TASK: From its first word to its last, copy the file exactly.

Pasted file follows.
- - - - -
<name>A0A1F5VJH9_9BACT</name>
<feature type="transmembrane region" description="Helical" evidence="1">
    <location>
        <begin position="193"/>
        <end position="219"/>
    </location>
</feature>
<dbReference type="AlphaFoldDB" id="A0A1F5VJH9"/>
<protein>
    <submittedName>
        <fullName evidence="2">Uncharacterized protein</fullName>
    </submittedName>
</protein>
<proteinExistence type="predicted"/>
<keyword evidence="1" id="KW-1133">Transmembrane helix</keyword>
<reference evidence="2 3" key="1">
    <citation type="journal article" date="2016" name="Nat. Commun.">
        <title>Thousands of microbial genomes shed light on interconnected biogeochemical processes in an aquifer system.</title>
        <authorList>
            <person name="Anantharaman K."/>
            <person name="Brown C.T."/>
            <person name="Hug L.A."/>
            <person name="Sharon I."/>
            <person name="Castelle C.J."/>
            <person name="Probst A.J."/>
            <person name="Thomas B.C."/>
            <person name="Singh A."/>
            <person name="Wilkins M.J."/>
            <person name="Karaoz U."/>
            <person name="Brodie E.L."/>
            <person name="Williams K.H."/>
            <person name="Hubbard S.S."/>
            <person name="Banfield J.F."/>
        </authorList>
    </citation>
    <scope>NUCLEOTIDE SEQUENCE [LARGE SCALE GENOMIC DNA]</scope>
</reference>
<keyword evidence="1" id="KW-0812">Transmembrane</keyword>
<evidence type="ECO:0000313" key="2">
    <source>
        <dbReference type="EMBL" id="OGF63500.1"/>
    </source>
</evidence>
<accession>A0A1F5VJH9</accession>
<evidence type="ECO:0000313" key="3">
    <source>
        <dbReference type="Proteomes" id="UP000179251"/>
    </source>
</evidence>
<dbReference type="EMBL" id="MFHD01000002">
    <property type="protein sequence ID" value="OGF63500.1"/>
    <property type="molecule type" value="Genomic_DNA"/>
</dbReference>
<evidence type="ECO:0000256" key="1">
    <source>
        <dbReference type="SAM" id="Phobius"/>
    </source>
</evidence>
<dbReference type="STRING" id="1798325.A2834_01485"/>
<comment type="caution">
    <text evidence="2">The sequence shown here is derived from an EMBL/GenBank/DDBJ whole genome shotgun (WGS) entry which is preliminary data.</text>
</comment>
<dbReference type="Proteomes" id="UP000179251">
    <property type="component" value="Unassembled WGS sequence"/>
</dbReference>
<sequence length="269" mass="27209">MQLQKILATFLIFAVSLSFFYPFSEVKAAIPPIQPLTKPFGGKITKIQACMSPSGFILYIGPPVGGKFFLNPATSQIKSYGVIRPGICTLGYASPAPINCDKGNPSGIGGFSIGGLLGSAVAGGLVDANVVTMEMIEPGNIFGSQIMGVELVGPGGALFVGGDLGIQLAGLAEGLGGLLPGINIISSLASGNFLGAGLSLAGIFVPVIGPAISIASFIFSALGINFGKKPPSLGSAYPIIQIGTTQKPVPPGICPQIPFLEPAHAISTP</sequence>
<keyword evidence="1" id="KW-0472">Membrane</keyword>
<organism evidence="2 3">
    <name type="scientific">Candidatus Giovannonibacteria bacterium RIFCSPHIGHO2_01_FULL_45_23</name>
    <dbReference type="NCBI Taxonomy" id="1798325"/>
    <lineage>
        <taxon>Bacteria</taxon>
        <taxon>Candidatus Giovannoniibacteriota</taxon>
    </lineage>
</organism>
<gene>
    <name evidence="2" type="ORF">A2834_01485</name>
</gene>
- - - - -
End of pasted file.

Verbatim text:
<name>A0A1F5VJH9_9BACT</name>
<feature type="transmembrane region" description="Helical" evidence="1">
    <location>
        <begin position="193"/>
        <end position="219"/>
    </location>
</feature>
<dbReference type="AlphaFoldDB" id="A0A1F5VJH9"/>
<protein>
    <submittedName>
        <fullName evidence="2">Uncharacterized protein</fullName>
    </submittedName>
</protein>
<proteinExistence type="predicted"/>
<keyword evidence="1" id="KW-1133">Transmembrane helix</keyword>
<reference evidence="2 3" key="1">
    <citation type="journal article" date="2016" name="Nat. Commun.">
        <title>Thousands of microbial genomes shed light on interconnected biogeochemical processes in an aquifer system.</title>
        <authorList>
            <person name="Anantharaman K."/>
            <person name="Brown C.T."/>
            <person name="Hug L.A."/>
            <person name="Sharon I."/>
            <person name="Castelle C.J."/>
            <person name="Probst A.J."/>
            <person name="Thomas B.C."/>
            <person name="Singh A."/>
            <person name="Wilkins M.J."/>
            <person name="Karaoz U."/>
            <person name="Brodie E.L."/>
            <person name="Williams K.H."/>
            <person name="Hubbard S.S."/>
            <person name="Banfield J.F."/>
        </authorList>
    </citation>
    <scope>NUCLEOTIDE SEQUENCE [LARGE SCALE GENOMIC DNA]</scope>
</reference>
<keyword evidence="1" id="KW-0812">Transmembrane</keyword>
<evidence type="ECO:0000313" key="2">
    <source>
        <dbReference type="EMBL" id="OGF63500.1"/>
    </source>
</evidence>
<accession>A0A1F5VJH9</accession>
<evidence type="ECO:0000313" key="3">
    <source>
        <dbReference type="Proteomes" id="UP000179251"/>
    </source>
</evidence>
<dbReference type="EMBL" id="MFHD01000002">
    <property type="protein sequence ID" value="OGF63500.1"/>
    <property type="molecule type" value="Genomic_DNA"/>
</dbReference>
<evidence type="ECO:0000256" key="1">
    <source>
        <dbReference type="SAM" id="Phobius"/>
    </source>
</evidence>
<dbReference type="STRING" id="1798325.A2834_01485"/>
<comment type="caution">
    <text evidence="2">The sequence shown here is derived from an EMBL/GenBank/DDBJ whole genome shotgun (WGS) entry which is preliminary data.</text>
</comment>
<dbReference type="Proteomes" id="UP000179251">
    <property type="component" value="Unassembled WGS sequence"/>
</dbReference>
<sequence length="269" mass="27209">MQLQKILATFLIFAVSLSFFYPFSEVKAAIPPIQPLTKPFGGKITKIQACMSPSGFILYIGPPVGGKFFLNPATSQIKSYGVIRPGICTLGYASPAPINCDKGNPSGIGGFSIGGLLGSAVAGGLVDANVVTMEMIEPGNIFGSQIMGVELVGPGGALFVGGDLGIQLAGLAEGLGGLLPGINIISSLASGNFLGAGLSLAGIFVPVIGPAISIASFIFSALGINFGKKPPSLGSAYPIIQIGTTQKPVPPGICPQIPFLEPAHAISTP</sequence>
<keyword evidence="1" id="KW-0472">Membrane</keyword>
<organism evidence="2 3">
    <name type="scientific">Candidatus Giovannonibacteria bacterium RIFCSPHIGHO2_01_FULL_45_23</name>
    <dbReference type="NCBI Taxonomy" id="1798325"/>
    <lineage>
        <taxon>Bacteria</taxon>
        <taxon>Candidatus Giovannoniibacteriota</taxon>
    </lineage>
</organism>
<gene>
    <name evidence="2" type="ORF">A2834_01485</name>
</gene>